Seems to be a flow problem....

Discussion in 'Plumbing Forum, Professional & DIY Advice' started by DIY, Apr 15, 2008.

  1. DIY

    DIY New Member

    Messages:
    153
    Location:
    Florida
    The water main from the meter by the curb to where it enters the house is double triple checked ,Plumber certified clear aok. Here is what is going on. At the outside hose bib turned all the way open i get a reading of 70-75 water psi. When i turn on the faucet in the bathroom or kitchen or tub,or flush the toilet the psi drops to 20.This happens whether i turn on the hot or cold side of the tub or any of the faucets. If the toilet is flushed it takes nearly 2 minutes to fill back to water level. After that the water psi is back to normal. Could the flow problem be at a defective supply valve at either sink or toilet? I checked those all they seem to work fine going through the open closed procedure a few times. I figure if flow was bad it would perhaps only show up at one faucet or only happen on the hot or cold side...? Where to look next?

    Thanks to all replys!!!
  2. Redwood

    Redwood Master Plumber

    Messages:
    7,450
    Location:
    Connecticut
    Somewhere between where you are measuring the pressure and the city water main there is a restriction that is not allowing enough water volume to pass. This is causing the pressure drop. Where did the plumber measure pressure when he certified the line to be "A" OK?
  3. hj

    hj Moderator & Master Plumber Staff Member

    Messages:
    27,045
    Location:
    Cave Creek, Arizona
    flow

    What do you mean by "double triple checked". Do you mean mechanical devices or just that someone has looked at it several times? You have a restriction in the line, usually a defective pressure regulating valve, but possibly a partially closed or broken supply valve,or a pinched supply line, or .......................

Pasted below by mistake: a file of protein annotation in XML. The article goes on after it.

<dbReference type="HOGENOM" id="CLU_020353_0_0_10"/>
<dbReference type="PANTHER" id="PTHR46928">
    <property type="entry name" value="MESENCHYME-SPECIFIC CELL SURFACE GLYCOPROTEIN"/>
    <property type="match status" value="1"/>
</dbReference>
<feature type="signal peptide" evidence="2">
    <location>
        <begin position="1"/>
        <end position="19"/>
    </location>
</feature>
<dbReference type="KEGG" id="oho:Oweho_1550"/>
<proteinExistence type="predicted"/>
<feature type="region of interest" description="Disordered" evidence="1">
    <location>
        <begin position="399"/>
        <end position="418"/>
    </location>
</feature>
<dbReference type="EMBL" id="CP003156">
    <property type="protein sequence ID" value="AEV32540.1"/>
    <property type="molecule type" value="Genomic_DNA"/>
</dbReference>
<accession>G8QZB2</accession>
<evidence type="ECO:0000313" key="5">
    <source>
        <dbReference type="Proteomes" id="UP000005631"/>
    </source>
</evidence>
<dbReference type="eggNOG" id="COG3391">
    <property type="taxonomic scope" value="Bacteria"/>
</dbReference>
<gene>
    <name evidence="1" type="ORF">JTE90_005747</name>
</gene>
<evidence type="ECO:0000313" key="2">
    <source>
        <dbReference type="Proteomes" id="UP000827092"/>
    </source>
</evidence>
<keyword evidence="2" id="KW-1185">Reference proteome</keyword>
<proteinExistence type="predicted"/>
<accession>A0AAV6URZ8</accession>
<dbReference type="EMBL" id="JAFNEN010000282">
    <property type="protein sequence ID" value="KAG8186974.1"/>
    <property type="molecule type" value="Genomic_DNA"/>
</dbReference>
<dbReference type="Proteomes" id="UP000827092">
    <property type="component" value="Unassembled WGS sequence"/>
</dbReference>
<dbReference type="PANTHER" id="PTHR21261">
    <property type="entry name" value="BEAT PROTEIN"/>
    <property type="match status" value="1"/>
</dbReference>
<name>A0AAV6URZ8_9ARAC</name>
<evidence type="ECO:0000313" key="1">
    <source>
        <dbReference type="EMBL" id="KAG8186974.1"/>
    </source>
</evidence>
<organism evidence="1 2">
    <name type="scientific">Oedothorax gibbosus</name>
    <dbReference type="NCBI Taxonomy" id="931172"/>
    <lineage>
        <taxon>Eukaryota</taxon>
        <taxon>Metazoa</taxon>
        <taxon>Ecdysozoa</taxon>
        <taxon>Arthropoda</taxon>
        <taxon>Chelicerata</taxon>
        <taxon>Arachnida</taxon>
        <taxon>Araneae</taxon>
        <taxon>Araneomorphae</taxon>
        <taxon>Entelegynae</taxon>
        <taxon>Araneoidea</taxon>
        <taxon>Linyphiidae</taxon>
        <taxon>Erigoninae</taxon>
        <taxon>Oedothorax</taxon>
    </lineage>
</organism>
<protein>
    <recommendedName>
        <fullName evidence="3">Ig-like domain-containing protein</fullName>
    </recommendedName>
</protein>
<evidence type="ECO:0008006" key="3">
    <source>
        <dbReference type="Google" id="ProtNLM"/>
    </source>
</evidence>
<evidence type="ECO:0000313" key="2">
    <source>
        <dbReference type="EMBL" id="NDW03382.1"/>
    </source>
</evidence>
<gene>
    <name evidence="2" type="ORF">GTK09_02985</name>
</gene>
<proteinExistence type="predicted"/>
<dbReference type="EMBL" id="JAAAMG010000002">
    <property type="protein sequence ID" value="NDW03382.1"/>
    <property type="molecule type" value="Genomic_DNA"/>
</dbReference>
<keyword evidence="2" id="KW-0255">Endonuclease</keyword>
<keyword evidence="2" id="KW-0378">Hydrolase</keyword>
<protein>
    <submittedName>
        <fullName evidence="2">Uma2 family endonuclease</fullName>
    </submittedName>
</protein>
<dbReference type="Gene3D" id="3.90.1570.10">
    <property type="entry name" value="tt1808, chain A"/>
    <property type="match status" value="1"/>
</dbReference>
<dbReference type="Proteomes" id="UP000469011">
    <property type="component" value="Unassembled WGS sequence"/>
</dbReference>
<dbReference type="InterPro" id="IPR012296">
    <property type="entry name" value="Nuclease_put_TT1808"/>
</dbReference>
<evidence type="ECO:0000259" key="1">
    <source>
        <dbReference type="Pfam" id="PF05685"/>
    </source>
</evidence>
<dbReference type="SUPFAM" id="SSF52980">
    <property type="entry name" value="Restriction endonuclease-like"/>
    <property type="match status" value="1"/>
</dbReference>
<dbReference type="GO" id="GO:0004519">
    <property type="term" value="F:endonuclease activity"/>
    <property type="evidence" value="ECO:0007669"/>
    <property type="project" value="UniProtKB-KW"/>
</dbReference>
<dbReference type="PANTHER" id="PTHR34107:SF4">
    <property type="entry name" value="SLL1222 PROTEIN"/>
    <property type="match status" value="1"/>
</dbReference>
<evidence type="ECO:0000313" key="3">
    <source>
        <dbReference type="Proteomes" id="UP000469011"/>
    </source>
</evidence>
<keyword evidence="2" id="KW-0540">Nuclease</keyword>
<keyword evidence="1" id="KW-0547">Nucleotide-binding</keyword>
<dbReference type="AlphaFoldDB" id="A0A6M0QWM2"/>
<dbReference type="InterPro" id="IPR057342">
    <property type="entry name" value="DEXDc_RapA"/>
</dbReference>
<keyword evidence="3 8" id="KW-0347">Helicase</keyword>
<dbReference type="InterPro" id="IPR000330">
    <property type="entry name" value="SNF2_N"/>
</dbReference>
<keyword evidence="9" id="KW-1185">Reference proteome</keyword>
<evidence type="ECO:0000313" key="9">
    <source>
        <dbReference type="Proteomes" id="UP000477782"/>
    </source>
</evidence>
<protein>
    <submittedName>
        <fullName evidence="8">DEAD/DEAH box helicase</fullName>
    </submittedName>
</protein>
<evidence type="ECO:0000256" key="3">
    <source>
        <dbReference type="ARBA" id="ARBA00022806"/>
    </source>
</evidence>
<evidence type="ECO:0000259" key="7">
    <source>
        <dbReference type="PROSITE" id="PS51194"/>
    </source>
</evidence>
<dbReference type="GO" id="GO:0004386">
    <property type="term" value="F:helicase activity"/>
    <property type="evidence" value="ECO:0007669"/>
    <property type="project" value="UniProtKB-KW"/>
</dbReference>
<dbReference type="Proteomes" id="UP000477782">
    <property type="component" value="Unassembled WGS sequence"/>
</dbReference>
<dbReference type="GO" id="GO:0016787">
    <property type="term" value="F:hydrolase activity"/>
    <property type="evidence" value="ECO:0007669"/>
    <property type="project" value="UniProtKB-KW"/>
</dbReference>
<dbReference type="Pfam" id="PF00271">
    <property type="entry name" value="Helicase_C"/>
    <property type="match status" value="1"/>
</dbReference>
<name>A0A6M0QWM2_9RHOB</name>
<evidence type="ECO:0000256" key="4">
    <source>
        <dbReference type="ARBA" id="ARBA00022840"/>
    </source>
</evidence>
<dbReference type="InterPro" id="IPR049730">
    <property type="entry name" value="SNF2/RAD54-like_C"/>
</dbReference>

4. DIY

    DIY New Member

    Messages:
    153
    Location:
    Florida
    flow

    Thanks for the replys Redwood and hj.

    The plumber measured the psi at these 2 locations along the main: At an outside hose bib located @ 3/4 of the length of the main line after the water meter. 2nd location measured was at the shut off valve located just inside the house under a counter top next to the hot water heater. The plumber unhooked the cold line off of the shut off valve that goes into the water heater ,and hooked the psi gauge directly onto the shut off valve. Both places read 70-75psi (actually a little higher reading at the shut off valve location as the plumber told me because it's a direct straight run to the shut off valve,rather than a "T" where the hose bib is located) But when a faucet is turned on or toilet is flushed the psi drops to 20.

    Yes hj i did not get a chance before i sent the message with "double triple checked" aka it was meant to mean things were looked at several times.

    Check this out too. The house next door to me had there entire place re piped main (PVC) (in house has all copper)new valves etc. this was done @ 8 years ago. Right after that it made no change to the psi or flow for that matter as they were and still are experiencing the same problems i have.... The city came out and tested the psi/flow here on there end ,and everything is set and working to where it should be.. Short of replaceing the main ( but it appears all clear) perhaps a start would be replacing all supply valves in the kitchen,bathroom faucets and toilet?